Joe McGinniss Writes a Bunch of Unsubstantiated Gossip; Todd Thinks McGinniss Was Hot For Sarah

What Women Really Think
Sept. 15 2011 12:59 PM

Sarah Palin May Actually Be a Victim This Time

Photo by Chip Somodevilla/Getty Images

Who is more intellectually dishonest: Sarah Palin or Joe McGinniss, the journalist whose Palin biography The Rogue comes out next week? Whose version of reality is more distorted in their own favor? It may be a draw.

Libby Copeland Libby Copeland

Libby Copeland is a writer in New York and a regular Slate contributor. She was previously a Washington Post reporter and editor for 11 years. She can be reached at

McGinniss, whose credibility has deteriorated somewhat in the decades since he wrote the bestsellingThe Selling of the President 1968, was on NBC’s Today show this morning to defend a book that the New York Times' Janet Maslin says is filled with “caustic, unsubstantiated gossip.” He has called Palin an “absolute and utter fraud,” a lap dancer and a “tenth-grade mean girl,” bombastic descriptions which rather undermine his book’s claims (reported yesterday in the National Enquirer) about Palin’s drug use and affairs. “Those were kind words compared to a lot of what you would hear in Wasilla today,’’ McGinniss told Savannah Guthrie on Today, expanding on the “mean girl” remark. “The thing that I found, Savannah, that really surprised me was that the people who know her best like her least.’’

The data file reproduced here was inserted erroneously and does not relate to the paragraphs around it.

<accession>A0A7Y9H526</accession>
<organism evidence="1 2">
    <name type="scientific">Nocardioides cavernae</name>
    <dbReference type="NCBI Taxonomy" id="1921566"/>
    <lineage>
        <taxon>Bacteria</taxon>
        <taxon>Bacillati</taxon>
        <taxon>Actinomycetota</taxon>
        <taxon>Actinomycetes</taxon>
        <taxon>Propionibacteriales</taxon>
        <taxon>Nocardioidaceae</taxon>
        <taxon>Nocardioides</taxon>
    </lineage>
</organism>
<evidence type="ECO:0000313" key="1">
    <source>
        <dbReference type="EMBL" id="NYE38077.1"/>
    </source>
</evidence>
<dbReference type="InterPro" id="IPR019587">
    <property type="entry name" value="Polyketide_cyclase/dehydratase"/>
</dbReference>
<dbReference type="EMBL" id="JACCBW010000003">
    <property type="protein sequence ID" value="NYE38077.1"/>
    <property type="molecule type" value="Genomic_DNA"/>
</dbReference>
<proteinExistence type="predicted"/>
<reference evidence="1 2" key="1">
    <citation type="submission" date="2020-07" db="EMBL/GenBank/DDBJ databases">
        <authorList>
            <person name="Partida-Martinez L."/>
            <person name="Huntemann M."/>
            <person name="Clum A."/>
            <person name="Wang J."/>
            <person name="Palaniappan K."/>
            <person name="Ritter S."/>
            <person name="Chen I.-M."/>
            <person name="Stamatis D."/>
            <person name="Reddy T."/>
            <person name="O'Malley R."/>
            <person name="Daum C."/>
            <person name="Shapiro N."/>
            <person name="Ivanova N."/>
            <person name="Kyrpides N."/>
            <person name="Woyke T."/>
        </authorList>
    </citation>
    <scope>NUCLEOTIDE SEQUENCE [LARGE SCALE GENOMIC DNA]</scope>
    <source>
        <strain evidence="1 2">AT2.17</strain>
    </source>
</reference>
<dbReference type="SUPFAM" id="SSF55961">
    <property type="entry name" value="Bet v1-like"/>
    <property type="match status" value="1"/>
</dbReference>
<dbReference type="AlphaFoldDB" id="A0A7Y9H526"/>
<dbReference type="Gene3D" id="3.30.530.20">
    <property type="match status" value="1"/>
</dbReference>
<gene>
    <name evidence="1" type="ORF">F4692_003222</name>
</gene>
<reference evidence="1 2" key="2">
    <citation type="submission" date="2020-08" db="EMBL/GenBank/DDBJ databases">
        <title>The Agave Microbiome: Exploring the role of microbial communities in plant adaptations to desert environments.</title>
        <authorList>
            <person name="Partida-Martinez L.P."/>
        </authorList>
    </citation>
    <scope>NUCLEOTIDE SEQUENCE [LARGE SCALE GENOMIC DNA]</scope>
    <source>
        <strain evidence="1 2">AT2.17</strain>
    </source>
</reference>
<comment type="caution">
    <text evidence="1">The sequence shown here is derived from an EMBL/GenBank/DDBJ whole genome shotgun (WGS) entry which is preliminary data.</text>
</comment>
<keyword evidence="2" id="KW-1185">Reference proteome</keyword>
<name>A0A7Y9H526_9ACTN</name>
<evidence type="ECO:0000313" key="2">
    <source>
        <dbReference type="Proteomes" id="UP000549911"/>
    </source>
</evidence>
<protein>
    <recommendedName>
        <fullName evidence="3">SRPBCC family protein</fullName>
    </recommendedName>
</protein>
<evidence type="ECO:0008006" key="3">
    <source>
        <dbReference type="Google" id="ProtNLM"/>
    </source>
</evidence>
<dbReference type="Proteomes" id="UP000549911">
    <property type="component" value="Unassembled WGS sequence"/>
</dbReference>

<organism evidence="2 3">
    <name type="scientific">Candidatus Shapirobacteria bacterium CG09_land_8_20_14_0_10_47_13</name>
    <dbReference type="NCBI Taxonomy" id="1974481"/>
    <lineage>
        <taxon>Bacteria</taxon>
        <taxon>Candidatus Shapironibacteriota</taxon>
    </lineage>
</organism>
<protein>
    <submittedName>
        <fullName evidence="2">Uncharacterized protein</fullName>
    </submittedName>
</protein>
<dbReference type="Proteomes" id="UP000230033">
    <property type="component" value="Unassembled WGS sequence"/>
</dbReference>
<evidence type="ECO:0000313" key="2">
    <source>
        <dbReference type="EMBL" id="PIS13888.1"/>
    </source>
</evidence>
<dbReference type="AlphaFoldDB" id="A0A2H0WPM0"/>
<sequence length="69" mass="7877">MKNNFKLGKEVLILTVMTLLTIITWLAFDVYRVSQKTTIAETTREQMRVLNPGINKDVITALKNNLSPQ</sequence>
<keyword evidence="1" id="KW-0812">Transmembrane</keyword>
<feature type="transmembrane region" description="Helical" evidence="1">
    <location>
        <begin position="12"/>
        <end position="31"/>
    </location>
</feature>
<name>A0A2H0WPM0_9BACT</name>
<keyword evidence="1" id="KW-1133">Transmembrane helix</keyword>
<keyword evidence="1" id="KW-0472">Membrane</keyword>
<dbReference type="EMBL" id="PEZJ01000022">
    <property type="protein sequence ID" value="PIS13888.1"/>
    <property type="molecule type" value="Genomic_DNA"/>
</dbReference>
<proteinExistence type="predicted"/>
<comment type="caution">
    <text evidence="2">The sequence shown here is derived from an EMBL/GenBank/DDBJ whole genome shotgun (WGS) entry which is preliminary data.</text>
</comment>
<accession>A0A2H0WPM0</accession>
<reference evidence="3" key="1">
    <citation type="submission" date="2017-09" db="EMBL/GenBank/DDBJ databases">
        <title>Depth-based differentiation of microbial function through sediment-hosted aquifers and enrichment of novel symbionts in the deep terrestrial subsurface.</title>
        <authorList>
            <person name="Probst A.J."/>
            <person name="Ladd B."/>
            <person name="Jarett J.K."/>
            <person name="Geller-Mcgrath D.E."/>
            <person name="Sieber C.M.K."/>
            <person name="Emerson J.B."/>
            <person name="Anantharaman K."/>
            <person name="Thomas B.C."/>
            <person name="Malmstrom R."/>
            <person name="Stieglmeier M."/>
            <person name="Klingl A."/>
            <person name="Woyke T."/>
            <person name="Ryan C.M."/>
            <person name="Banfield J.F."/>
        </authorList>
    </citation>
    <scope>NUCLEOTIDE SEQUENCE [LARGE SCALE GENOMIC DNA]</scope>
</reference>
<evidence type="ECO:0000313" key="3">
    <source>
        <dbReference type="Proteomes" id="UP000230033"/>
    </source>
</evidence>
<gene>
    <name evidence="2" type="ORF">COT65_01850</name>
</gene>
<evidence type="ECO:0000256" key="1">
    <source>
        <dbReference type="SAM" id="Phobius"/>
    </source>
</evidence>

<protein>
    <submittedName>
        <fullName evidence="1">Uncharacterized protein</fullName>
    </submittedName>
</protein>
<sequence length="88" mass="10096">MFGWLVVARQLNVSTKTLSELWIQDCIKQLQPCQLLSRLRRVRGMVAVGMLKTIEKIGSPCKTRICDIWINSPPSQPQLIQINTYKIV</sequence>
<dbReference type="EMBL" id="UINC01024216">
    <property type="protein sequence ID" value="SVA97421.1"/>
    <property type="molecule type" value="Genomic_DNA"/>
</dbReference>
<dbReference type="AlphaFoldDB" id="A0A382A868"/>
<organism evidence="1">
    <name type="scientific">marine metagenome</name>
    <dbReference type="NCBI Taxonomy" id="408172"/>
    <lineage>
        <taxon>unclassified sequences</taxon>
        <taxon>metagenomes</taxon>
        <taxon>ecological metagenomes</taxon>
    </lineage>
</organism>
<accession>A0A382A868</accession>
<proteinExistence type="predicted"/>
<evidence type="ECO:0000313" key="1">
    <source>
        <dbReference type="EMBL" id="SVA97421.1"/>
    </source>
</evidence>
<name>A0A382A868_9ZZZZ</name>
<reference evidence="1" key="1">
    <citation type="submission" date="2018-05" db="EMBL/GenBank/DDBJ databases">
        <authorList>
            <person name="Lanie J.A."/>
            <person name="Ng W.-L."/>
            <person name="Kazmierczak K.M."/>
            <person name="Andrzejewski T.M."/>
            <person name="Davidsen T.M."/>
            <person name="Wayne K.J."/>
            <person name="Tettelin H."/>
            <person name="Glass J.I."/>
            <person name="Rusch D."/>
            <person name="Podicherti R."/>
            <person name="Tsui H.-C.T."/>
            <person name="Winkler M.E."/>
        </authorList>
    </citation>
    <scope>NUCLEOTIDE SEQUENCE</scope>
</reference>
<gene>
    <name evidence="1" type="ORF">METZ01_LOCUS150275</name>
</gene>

That may be so, but as the Times review reveals, McGinniss can’t help undercutting his observations about the former Alaska governor with bizarre, thinly sourced accusations about everything from the truth of whether she really gave birth to baby Trig to the state of the Palins’ toilet. (“A journalist as seasoned as Mr. McGinniss surely knows what these details will do to his credibility regarding the book’s more serious claims,” Maslin writes.) In an excerpt of The Rogue, McGinniss recounts at length the naughty gossip told to him by his friend Colleen, who supposedly “knows everything there is to know about Wasilla.” Colleen tells him just who Bristol Palin is dating now, and who Track is dating (first and last names, of course), and how Todd has become paranoid and uppity now that he’s got money. Are these things true, and if so, how do we know? Are these merely Colleen’s ruminations? The excerpt doesn’t give guidance about how seriously to take any of this, except that McGinniss' choice to put it in print gives it the imprimatur of fact.

It is possible that, after so many instances in which Palin has milked the notion that she’s under attack--by her political enemies, by the lamestream media, for daring to ask her questions--reality has at last caught up with her siege mentality. It’s precisely because it is so easy for the Palin camp to make claims of ill intentions and poor judgment against anyone writing about her that The Rogue deserved to be written by someone with purer motives and a greater regard for accuracy. Well, and because there are such things as facts, and they matter.

But then, the Palin camp is serving up its own strange version of reality, too. Todd gave a statement to NBC in response to McGinniss’ book in which he seemed to imply that McGinniss had, erm, romantic intentions toward his wife:

I'd ask the fathers and husbands of America to consider our privacy when one summer day I found this guy on the deck of the rental property, just 18 feet away next door to us, staring like a creep at my wife while she mowed the lawn in her shorts. … Joe's son told the media he advised his dad not to move from the East Coast to become our next door neighbor, but said his dad "was just waiting for Todd to be out of the picture.”


Correction, Sept. 15, 2011: This post incorrectly described Today as being on ABC instead of NBC.


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